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Thread: 2008 Fish Returns????

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    Member Dupont Spinner's Avatar
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    Default 2008 Fish Returns????

    Ok here is my observations to date.....any one else with info please add or confirm.

    As far as I see it the only fish returning in any decent numbers this year are hatchery raised fish. Deshka River specifically will see it's worst return for Kings since they have been keeping track. The Pink run also has not materialize. Silvers are still 2 weeks out from peak but seem to be close to average.

    Last week when we were on the Eastside of PWS the only Pinks that returned in any numbers were the hatchery fish. Silvers were making their appearance but all are just personal/second hand observations.

    I use the Pinks as my barometer becuase of the high numbers in their return and they populate the same streams as the most of the other salmon. A drop of 10 or 15 percent doesn't effect their run as dramatically as the others.


    Anyone else seeing the same or have different info?

    Let's hope the fish just decided to hold out for next year but my crystal ball is looking a little cloudy just like our weather.

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    Default some returns are above average.

    Quote Originally Posted by Dupont Spinner View Post
    Ok here is my observations to date.....any one else with info please add or confirm.

    As far as I see it the only fish returning in any decent numbers this year are hatchery raised fish. Deshka River specifically will see it's worst return for Kings since they have been keeping track. The Pink run also has not materialize. Silvers are still 2 weeks out from peak but seem to be close to average.

    Last week when we were on the Eastside of PWS the only Pinks that returned in any numbers were the hatchery fish. Silvers were making their appearance but all are just personal/second hand observations.

    I use the Pinks as my barometer becuase of the high numbers in their return and they populate the same streams as the most of the other salmon. A drop of 10 or 15 percent doesn't effect their run as dramatically as the others.


    Anyone else seeing the same or have different info?

    Let's hope the fish just decided to hold out for next year but my crystal ball is looking a little cloudy just like our weather.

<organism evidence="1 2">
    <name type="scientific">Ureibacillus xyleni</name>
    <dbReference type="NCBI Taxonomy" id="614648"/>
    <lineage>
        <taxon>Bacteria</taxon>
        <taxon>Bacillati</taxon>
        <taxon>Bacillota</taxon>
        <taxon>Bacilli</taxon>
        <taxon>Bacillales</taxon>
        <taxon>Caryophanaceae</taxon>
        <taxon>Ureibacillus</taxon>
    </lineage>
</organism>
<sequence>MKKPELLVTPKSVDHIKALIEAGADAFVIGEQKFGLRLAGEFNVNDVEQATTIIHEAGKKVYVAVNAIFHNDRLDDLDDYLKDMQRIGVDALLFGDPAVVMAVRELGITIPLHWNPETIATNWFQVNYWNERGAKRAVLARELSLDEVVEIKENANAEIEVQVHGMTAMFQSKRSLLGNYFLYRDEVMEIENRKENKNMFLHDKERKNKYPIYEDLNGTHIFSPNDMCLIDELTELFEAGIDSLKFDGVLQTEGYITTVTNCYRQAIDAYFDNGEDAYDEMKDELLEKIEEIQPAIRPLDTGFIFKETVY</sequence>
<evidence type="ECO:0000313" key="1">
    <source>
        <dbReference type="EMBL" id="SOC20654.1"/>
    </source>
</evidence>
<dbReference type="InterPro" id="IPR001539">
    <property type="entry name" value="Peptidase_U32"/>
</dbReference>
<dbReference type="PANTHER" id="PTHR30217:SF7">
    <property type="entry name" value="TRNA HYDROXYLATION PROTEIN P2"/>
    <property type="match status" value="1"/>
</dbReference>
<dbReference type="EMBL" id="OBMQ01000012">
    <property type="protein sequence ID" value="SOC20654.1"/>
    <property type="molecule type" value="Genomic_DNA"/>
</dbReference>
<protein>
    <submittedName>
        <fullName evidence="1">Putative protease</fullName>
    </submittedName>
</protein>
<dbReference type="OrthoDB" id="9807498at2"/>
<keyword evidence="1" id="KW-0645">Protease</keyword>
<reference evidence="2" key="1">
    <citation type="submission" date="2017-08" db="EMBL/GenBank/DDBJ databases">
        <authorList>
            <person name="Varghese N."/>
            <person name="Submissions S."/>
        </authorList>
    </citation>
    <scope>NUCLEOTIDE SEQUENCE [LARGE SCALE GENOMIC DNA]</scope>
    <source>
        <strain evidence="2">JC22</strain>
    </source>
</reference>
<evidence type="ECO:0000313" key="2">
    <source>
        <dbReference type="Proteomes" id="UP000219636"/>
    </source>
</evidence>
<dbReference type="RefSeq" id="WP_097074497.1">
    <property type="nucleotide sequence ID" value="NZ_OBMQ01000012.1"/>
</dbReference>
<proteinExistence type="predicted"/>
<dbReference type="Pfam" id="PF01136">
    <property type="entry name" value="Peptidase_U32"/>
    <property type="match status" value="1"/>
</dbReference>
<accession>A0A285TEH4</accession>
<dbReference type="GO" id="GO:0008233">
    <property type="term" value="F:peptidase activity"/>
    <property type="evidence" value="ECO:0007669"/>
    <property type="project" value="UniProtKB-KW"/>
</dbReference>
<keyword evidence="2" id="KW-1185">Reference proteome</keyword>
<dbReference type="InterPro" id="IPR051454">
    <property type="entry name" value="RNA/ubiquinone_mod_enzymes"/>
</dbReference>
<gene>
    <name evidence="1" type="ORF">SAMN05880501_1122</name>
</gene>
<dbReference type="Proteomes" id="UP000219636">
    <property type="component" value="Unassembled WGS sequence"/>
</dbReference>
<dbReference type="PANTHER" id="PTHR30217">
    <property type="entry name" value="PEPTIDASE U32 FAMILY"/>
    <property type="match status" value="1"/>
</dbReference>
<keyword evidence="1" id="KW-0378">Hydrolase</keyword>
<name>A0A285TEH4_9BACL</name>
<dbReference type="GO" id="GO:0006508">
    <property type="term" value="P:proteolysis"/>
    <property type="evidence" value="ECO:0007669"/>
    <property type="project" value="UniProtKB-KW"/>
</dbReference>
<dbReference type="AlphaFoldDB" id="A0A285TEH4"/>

Kasilof river sockeye salmon are running twice the average return or more. These are wild fish except for a very small - few percent hatchery fish planted as spring fry - so they go through the freshwater rearing phase.

    Bristol Bay sockeye I believe were on forecast.

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    Member Dupont Spinner's Avatar
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    Studying more of the weir/sonar counts most fisheries are down about 25% on average, except for a few areas. If you really run the numbers on the Kasilof the numbers are well below their 6 year average of 375,500 fish, but with about 2 weeks to go it's still possible for to maybe make their 6 year average but as I see it they are also going to finish between 15 to 25% below average. If you also look at the '03 & '04 returns you will see that those two years , for the Kasilof, had an average return of 468,661 which would put the current return at only little more then 50% of those average returns. 2008 should be the average return time for the '03/'04 return cycle. So if it is true about the Kasilof running above average their current numbers are not validating their statements.

    As far as the Bristol bay returns.......I know they use aircraft to calculate school size/fish numbers and I believe that this is a flawed method. Also the counts are not always near spawning areas nor done in clear water. So the count is a general swag at some fictitous number.

    So I am tracking or completely dumb????


    Please note I hate posting percentages as they can be a very biased number but it is the only way I can do it without filling pages with numbers and calculations. I have used the counts made available by F&G to post my findings and would like to see/hear from those who fish/use these areas to see if what I am calculating is true or not.

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    Default your missing a bigger picture

    Quote Originally Posted by Dupont Spinner View Post
    Studying more of the weir/sonar counts most fisheries are down about 25% on average, except for a few areas. If you really run the numbers on the Kasilof the numbers are well below their 6 year average of 375,500 fish, but with about 2 weeks to go it's still possible for to maybe make their 6 year average but as I see it they are also going to finish between 15 to 25% below average. If you also look at the '03 & '04 returns you will see that those two years , for the Kasilof, had an average return of 468,661 which would put the current return at only little more then 50% of those average returns. 2008 should be the average return time for the '03/'04 return cycle. So if it is true about the Kasilof running above average their current numbers are not validating their statements.

    As far as the Bristol bay returns.......I know they use aircraft to calculate school size/fish numbers and I believe that this is a flawed method. Also the counts are not always near spawning areas nor done in clear water. So the count is a general swag at some fictitous number.